Day Twenty-Seven: Sloth or Diligence?

Friday of the Fourth Week of Lent

Lent would not be fruitful without a thorough examination of conscience, which we will walk through over the next seven days, helping you to prepare for the beautiful and cleansing Sacrament of Reconciliation. One reason that many avoid examining their consciences is because of the first sin we ponder—sloth.

Sloth is a laziness by which we neglect our duties toward God and others. The slothful person seeks comfort over discipline, rest over work, disinterest over diligence. Sloth leads to spiritual sorrow, despair, sluggishness, indignation, idleness, restlessness, wastefulness, and unholy curiosity. When sloth becomes habitual, one’s first consideration each day is to do that which is easiest and most consoling. Excessive time on social media, for example, can lead a person into sloth. Hard work, diligence, responsibility, concern for others, and a desire to make a difference are necessary to inspire a person to break this bad habit.

Diligence (or zeal) is the opposite virtue and cure for sloth, enabling us to take responsibility for our daily duties and to fulfill them according to God’s will. Becoming a workaholic, the opposite extreme, is no cure for sloth. The virtue of diligence enables us to find the right balance in all our actions, doing what God calls us to do with fidelity and zeal, and avoiding excessive obsessions with that which causes stress and undue burdens.

In regards to others, charity will help to cure sloth when we turn our attention away from our own preferences and focus upon ways we can show love and concern for those around us. Sloth causes us to look at ourselves. Charity enables us to look at others and consider ways we can better their lives, even when doing so requires great sacrifice. We find joy in that sacrifice.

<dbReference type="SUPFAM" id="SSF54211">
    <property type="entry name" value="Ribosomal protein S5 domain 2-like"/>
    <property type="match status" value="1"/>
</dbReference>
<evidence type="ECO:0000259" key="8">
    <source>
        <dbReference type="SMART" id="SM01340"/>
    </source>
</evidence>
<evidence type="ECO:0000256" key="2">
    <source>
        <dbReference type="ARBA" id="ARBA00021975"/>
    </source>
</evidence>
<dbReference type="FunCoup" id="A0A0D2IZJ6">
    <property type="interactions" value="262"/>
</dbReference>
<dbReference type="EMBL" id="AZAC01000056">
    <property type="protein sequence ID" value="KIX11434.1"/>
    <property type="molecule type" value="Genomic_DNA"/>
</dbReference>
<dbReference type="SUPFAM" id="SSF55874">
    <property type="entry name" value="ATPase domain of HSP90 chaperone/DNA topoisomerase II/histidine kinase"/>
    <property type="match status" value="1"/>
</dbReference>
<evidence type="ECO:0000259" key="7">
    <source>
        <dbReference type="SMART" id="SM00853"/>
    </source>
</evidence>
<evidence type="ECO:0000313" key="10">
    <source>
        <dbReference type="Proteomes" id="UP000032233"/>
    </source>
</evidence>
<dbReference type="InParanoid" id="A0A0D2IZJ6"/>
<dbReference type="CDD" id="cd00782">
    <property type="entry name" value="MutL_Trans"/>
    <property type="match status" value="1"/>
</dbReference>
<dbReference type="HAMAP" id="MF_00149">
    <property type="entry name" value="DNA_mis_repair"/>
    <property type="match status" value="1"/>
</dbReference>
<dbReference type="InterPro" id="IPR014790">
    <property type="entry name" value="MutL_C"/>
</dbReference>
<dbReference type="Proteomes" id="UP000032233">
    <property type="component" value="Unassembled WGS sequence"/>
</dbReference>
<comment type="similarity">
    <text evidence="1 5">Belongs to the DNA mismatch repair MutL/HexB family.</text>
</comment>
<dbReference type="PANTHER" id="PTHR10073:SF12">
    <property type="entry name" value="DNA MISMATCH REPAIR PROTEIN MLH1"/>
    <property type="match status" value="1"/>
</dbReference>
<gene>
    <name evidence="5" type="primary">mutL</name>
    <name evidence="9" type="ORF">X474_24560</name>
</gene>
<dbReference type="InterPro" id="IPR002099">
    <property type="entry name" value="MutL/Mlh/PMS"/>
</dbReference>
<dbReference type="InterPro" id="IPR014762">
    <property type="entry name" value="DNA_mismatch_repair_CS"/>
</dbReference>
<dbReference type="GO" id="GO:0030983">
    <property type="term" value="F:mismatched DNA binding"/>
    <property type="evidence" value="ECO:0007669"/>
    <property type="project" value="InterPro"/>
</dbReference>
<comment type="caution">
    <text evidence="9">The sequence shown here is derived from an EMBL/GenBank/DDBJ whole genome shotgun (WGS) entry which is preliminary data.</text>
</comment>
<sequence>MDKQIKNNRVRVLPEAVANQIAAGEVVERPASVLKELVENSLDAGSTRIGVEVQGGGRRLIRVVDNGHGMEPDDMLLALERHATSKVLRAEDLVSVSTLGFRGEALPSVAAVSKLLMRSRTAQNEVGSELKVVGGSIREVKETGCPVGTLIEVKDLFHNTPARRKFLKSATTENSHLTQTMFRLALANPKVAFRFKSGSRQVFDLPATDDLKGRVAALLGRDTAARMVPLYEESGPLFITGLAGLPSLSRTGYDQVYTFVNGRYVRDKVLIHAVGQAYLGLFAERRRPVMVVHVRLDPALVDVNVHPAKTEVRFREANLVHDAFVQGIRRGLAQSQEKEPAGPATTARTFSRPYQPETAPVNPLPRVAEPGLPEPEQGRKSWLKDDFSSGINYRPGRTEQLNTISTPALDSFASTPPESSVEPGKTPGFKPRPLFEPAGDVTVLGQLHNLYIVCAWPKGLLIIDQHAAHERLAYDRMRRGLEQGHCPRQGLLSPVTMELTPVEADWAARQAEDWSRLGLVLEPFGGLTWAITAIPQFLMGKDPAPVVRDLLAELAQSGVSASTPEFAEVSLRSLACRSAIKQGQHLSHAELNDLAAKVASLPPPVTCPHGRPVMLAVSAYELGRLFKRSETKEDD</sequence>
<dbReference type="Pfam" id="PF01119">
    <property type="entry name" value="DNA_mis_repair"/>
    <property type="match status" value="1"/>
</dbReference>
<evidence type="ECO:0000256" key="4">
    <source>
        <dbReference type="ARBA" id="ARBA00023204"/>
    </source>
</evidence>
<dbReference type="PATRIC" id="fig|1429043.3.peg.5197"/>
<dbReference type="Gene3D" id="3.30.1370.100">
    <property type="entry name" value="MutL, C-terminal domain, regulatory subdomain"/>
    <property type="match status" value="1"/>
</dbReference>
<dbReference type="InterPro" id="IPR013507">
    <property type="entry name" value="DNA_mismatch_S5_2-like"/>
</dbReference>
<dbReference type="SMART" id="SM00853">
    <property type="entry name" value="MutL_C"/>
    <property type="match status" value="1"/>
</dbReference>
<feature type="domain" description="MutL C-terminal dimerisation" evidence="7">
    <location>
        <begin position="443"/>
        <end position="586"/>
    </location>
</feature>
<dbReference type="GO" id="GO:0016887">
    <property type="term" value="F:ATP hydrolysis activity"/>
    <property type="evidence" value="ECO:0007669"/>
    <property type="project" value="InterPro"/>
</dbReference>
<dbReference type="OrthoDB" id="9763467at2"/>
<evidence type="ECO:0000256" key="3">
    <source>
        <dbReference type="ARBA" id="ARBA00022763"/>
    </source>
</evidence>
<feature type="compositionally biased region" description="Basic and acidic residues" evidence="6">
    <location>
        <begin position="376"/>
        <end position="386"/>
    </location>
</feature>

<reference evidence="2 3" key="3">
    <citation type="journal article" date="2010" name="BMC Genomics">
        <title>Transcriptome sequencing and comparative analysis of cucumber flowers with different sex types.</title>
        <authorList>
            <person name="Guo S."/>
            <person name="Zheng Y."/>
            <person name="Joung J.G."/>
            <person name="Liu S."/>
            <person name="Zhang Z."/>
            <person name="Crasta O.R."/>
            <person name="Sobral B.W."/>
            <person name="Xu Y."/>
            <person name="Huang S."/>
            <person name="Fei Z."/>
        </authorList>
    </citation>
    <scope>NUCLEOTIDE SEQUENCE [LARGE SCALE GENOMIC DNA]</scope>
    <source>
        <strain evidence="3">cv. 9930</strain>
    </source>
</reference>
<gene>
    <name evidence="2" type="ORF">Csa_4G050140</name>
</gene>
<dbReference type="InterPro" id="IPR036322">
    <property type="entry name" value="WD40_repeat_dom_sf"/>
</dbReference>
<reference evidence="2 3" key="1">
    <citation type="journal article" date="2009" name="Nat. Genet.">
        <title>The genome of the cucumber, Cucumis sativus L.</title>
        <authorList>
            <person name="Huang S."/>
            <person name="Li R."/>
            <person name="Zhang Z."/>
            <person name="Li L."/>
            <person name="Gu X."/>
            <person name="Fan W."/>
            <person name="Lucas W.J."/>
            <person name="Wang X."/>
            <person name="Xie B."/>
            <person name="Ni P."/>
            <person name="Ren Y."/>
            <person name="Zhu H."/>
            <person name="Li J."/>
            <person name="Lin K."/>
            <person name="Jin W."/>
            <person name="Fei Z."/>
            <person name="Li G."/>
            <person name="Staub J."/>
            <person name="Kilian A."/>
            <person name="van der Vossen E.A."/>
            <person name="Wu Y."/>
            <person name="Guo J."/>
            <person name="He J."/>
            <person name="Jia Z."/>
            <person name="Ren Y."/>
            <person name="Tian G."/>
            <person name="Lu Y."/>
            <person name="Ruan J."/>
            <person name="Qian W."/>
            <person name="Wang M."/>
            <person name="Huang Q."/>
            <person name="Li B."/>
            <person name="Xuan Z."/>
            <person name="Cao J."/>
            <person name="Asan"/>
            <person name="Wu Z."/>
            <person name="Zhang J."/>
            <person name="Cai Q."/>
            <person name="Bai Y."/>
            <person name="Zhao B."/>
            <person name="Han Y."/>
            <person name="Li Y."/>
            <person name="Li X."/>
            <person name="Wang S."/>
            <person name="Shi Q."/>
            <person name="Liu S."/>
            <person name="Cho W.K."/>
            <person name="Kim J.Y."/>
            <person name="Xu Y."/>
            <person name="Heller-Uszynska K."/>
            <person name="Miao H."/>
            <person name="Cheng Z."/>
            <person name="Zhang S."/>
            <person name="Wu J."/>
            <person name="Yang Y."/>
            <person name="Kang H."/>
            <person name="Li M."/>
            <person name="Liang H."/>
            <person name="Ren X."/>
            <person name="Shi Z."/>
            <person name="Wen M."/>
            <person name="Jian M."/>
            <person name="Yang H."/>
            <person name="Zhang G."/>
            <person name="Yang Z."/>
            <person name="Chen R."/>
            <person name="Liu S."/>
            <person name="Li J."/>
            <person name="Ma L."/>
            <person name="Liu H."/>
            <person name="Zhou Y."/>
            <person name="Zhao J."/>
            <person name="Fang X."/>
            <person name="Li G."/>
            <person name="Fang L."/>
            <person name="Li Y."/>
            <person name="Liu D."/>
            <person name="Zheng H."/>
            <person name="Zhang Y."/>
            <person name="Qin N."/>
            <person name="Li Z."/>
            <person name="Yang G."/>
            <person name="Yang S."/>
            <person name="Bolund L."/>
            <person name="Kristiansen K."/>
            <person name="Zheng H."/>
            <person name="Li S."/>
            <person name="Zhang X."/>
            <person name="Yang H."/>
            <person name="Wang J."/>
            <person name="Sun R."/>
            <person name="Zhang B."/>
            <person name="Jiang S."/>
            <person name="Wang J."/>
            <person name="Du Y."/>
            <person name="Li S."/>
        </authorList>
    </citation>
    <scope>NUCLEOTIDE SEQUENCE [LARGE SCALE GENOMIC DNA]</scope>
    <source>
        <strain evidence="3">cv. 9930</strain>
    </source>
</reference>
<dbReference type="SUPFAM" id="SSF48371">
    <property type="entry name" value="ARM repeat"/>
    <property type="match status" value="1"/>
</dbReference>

In regard to God, sloth tempts us to avoid daily prayer. We can reason that our prayers are ineffective, or that we serve God by our actions, making our work our prayer. A faithful commitment to daily prayer, setting aside time each day to do nothing other than pray, is of great importance. In fact, if you sit down to pray or kneel before our Lord and experience an immediate temptation to abandon that practice, overcoming that temptation will help cure sloth.

Spiritual sloth finds its way into our lives when we do not receive consolations from prayer, get discouraged, and give up. At the beginning of our prayer lives, God often provides spiritual encouragement in the form of sensible consolations resulting from meditations and spiritual insights. But there will come a time when those consolations dry up and we feel an emptiness. This experience can result in confusion and lead us to abandon our prayer lives; that is spiritual sloth. The goal must be to persevere through dryness and avoid discouragement.

When Jesus was dying on the Cross, He cried out, “I thirst!” Perhaps His thirst was partly physical, experiencing dehydration. But on a deeper level, Jesus’ thirst was for every soul who needed His love. If we can share in Jesus’ thirst for the salvation of souls, including our own, then this spiritual thirst will drive us to conquer all sloth.

My thirsting Lord, the burning desire of Your soul was to pour forth Your mercy upon all people. Their reception of Your love satiated Your Sacred Heart and drove You to love even more. Please fill my soul with Your divine thirst, first for the salvation of my soul, and also for the good of those whom I’m called to serve. Make me diligent in prayer and faithful to my duties in life. Jesus, I trust in You.

See also: Day Twenty-Seven: 40 Days at the Foot of the Cross

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